The political atmosphere became increasingly poisoned and untenable. The conservatives shored their position against the socialists, on May 18, 1930, the Heimwehr of the CS declared their Korneuburger Eid (Oath of Korneuburg), in which they openly called for the overthrow of the parliamentary democracy (“Wir verwerfen den westlichen demokratischen Parlamentarismus und den Parteienstaat!”)
The crushing of the social-democratic opposition by the conservatives however meant a further weakening of Austria, as infighting within the Heimwehr and the conservatives continued. Chancellor Dollfuß himself was assassinated 10 weeks after the end of the civil war by National socialists. Adolf Hitler was increasingly influencing things in Austria. Nazi Germany was increasing the pressure by scheming and manipulating political events, as well as planning and carrying out terrorist attacks on infrastructure within Austria. The successor of Dollfuß, the conservative chancellor Kurt von Schuschnigg tried a new round of talks with the outlawed social-democrats and even the monarchists, in order to stabilise the situation again. The social-democrats favoured democracy, but were lukewarm to the concept of an independent Austria. The majority of conservatives wanted to keep an independent Austria, however in the form of an Austro-fascist regime. The extreme fighting and enmity between the two parties resulted in both the abolition of democracy and the end of Austria as an independent entity. On March 12, 1938, the weakened Austrian government under Chancellor Schuschnigg was forced to step down by Hitler under the threat of war, and Austria was annexed to Nazi Germany.
The Anschluss was initially enthusiastically greeted by many social democrats, such as the ex-chancellor Karl Renner who pledged to vote “yes” in a referendum on the Anschluss (“Ich stimme mit ‘Ja’”) and finally realise the old dream of a union with Germany. Although democracy was not in sight, at least Hitler’s policies promised more work and equality for many workers and labourers, as well as further socialist reforms and political stability. The socialist enthusiasm that greeted Hitler however soon gave way to the sobering reality of war and the Nazi occupation.
The Soviet Union had the most influence as an occupying allied power in the immediate post-war years. Stalin was interested in integrating the newly liberated Austria into the Soviet bloc. The Austrian Communists were the only who could claim to have consistently fought against the Nazi regime, and they largely lay under the protection and guidance from Moscow. Any new Austrian government would therefore have to integrate them as well. Karl Renner tried to position himself as the man of the hour who could act as a bridge between the conservatives and the communists. The Soviets and the other allied powers had large reservations about Renner, whom they viewed as an opportunist. Renner tried to convince a sceptical Stalin in a letter, where he expressed his mea culpa for his previous support of the Anschluss, at the same presenting himself as the only credible socialist politician left able to reach an agreement with the Communists.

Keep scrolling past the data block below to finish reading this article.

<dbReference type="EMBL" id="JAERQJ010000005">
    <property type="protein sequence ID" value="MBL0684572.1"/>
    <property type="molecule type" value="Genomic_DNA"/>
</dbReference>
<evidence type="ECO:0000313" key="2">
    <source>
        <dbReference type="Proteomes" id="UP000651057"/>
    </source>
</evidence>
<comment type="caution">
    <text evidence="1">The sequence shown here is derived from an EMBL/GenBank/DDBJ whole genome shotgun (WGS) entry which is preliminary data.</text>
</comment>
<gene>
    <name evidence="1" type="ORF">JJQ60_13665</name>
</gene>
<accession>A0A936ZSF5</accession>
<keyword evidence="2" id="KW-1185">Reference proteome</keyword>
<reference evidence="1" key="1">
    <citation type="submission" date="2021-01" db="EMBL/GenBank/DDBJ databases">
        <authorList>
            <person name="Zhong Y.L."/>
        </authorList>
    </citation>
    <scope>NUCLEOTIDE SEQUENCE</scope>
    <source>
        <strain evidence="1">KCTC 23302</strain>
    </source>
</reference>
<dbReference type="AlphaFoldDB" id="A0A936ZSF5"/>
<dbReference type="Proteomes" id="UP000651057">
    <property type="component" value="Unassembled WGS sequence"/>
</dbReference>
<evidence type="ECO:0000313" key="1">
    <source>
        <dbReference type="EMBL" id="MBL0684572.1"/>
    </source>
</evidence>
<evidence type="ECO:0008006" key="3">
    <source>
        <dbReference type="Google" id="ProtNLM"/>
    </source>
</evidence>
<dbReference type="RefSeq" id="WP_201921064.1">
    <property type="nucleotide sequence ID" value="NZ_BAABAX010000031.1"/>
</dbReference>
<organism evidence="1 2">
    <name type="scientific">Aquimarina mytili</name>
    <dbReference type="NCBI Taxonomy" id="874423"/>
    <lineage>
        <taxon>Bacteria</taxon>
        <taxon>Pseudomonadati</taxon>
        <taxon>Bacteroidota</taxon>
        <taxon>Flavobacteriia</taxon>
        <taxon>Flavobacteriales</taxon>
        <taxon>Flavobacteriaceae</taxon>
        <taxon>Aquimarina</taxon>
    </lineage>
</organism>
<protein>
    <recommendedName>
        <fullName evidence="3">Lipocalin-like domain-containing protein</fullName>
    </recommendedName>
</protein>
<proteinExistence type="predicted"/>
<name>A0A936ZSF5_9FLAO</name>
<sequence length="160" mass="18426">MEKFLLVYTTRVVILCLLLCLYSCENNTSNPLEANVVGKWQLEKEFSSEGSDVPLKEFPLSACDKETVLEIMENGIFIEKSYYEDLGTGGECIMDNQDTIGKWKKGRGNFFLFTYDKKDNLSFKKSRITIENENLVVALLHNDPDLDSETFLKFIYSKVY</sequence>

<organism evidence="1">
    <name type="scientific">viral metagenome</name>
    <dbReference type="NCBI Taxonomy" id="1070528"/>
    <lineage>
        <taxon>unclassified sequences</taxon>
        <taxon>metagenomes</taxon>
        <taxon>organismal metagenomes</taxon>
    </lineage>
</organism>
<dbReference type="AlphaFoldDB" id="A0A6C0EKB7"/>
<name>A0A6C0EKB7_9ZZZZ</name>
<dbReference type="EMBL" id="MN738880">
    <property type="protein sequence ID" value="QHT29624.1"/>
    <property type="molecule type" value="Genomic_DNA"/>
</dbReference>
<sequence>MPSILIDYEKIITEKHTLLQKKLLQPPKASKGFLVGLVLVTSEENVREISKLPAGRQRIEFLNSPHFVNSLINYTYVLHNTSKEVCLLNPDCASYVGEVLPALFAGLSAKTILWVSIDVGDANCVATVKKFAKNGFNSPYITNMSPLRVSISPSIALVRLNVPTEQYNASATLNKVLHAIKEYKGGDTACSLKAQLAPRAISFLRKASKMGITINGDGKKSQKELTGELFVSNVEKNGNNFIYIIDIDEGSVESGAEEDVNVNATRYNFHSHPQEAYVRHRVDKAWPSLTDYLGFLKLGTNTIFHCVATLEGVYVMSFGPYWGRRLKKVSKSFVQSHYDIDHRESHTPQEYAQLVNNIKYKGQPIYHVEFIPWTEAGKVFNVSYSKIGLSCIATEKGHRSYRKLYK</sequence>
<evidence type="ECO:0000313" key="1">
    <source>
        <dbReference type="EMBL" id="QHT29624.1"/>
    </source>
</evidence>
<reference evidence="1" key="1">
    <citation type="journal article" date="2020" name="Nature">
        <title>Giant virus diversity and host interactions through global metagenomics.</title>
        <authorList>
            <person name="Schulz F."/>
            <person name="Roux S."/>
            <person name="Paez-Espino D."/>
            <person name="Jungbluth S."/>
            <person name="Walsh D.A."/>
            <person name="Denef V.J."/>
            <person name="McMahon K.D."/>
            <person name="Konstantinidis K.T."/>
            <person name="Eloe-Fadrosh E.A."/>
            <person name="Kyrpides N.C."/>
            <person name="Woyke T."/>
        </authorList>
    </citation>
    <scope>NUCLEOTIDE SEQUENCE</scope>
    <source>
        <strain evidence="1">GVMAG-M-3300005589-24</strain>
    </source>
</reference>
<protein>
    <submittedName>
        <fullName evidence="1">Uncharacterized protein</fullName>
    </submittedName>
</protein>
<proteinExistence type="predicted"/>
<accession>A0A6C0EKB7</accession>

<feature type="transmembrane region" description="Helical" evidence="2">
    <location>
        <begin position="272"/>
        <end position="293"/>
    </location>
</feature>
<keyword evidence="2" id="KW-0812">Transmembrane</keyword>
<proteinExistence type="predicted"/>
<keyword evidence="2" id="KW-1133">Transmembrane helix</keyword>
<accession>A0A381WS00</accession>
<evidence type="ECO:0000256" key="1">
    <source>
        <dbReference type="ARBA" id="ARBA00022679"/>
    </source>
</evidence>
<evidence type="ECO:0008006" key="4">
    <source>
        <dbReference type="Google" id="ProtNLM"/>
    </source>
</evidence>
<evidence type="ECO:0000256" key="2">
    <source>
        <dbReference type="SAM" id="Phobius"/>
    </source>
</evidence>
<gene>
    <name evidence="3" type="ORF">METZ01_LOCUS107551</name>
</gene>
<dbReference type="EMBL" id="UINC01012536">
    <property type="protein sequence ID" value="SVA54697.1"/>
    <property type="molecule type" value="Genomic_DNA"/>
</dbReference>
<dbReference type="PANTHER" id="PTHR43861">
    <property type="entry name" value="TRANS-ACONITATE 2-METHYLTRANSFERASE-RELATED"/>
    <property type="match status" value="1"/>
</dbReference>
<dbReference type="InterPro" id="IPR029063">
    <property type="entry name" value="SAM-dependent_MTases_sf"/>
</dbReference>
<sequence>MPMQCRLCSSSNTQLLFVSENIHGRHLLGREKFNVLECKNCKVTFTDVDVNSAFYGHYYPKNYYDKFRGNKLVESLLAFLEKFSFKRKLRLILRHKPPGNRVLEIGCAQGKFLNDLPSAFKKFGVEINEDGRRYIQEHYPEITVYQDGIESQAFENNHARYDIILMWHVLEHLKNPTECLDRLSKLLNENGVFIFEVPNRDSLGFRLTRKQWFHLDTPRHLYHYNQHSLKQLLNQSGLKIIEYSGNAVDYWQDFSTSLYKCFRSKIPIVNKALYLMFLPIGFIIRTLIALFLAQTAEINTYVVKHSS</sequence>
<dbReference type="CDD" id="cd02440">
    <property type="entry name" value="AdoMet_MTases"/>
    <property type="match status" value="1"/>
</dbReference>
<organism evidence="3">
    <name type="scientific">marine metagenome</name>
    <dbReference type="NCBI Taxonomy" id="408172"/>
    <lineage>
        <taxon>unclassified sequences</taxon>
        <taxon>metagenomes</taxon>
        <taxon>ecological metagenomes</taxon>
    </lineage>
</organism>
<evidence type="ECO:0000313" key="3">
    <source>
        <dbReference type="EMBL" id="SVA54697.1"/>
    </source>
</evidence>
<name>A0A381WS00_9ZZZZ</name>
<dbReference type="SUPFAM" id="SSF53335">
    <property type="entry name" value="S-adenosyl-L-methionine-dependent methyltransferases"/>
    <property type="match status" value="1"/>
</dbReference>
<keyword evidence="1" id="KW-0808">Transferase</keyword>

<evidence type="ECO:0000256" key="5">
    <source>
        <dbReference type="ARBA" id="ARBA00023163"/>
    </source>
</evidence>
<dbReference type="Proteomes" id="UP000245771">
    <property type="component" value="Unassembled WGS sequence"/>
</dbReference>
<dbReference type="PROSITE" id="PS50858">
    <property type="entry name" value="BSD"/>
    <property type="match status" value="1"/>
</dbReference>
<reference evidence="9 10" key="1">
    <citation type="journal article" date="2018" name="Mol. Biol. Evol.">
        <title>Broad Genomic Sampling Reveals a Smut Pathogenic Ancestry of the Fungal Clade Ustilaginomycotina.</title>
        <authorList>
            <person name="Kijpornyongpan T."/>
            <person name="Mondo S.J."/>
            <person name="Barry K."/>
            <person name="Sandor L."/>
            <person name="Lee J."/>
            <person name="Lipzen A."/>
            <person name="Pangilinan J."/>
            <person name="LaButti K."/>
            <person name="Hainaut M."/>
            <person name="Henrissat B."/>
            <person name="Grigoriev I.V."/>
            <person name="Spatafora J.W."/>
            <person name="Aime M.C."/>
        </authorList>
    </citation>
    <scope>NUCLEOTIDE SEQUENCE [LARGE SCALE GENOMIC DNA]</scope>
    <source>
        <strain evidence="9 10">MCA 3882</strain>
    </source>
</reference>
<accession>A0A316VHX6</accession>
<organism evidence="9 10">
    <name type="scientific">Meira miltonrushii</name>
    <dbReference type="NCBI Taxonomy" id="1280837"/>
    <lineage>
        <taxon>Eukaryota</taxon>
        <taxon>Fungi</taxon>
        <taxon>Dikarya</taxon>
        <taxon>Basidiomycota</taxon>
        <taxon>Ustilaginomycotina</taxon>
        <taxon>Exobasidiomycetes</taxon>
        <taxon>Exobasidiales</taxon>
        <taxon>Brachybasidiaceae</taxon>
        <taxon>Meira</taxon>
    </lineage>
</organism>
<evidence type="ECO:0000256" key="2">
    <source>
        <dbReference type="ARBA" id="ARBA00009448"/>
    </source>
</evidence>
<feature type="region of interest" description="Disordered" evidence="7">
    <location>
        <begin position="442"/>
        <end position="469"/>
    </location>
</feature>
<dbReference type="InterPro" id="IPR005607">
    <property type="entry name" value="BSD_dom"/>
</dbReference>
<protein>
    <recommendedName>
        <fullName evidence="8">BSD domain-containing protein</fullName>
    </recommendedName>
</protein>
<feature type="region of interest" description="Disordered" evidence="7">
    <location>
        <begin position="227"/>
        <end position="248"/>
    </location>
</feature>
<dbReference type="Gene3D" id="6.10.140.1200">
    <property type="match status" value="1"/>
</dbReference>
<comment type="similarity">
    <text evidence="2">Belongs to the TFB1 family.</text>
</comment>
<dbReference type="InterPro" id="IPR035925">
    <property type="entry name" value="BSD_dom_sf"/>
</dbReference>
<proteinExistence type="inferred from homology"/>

If Renner convinced Stalin, or if it was out of pure necessity, is not entirely clear, but the Soviets tentatively decided to support Renner, maybe in order to win more influence over the government in time. With Soviet support Karl Renner and Leopold Kunschak proclaimed a provisional Austrian state government on April 27, 1945 in the parliament building in Vienna. The proclamation aimed to re-establish an independent Austria. Historic photographs show Renner reading out the proclamation in the old imperial Chamber of the House of Representatives (Abgeordnetenhaus), with Soviet officers sitting in the back benches. This alarmed the western allies, who feared a plot by the Soviets to establish a people’s republic, a tactic that worked in Hungary and East Germany, where the socialists there were forcibly integrated with the communist party. However for the moment, the Austrian socialists were allowed to re-established their party and operate relatively freely. The new party also established their own newspaper, the “Arbeiter-Zeitung” on August 4 of the same year.
Ex-chancellor Karl Renner was elected as the new Federal President of Austria by the Federal Assembly (Bundesversammlung) on October 20, 1945. He would hold this office until his death on December 31, 1950. The party held its first congress since 1933 in December 1945. The SPÖ decided to make its peace with the conservatives, since their fighting was partly responsible for the failure of the First Republic. The party entered an all encompassing grand coalition with the ÖVP, the successor party of the old CS. This form of a grand coalition would last for the next 21 years until 1966.
After the death of Karl Renner in 1950, Theodor Körner was elected as Federal President on May 26, 1951. In Frankfurt in Germany, the Socialist International was founded, of which the SPÖ was one of the charter members.
In May 1957 Bruno Pittermann became party chairman. Former chairman Adolf Schärf was elected as Federal President in April 1957 and re-elected for a second term in 1963. He was succeeded in May 1965 by Franz Jonas, who also hailed from the socialist party.
The grand coalition governments of SPÖ and ÖVP were marked by a desire to stabilise the political and social situation and concentrate on economic growth and social equality. One of the first acts of the grand coalition was able to agree on a new law about worker’s vacation regulations on July 25, 1946. The party followed a rather moderate line and tried to cooperate with its coalition partner. Many state enterprises were nationalised and the situation of the worker ameliorated with work incentives and social benefits. The neutrality that was required by Austria meant that the country had little to worry about military spending and obligations to any military block. Instead it tried to act as a mediator between two sides in any international conflict, concentrating on tasks within the United Nations framework. Nevertheless on January 1 1960, foreign minister Bruno Kreisky was able to sign the accession treaty of Austria into the EFTA.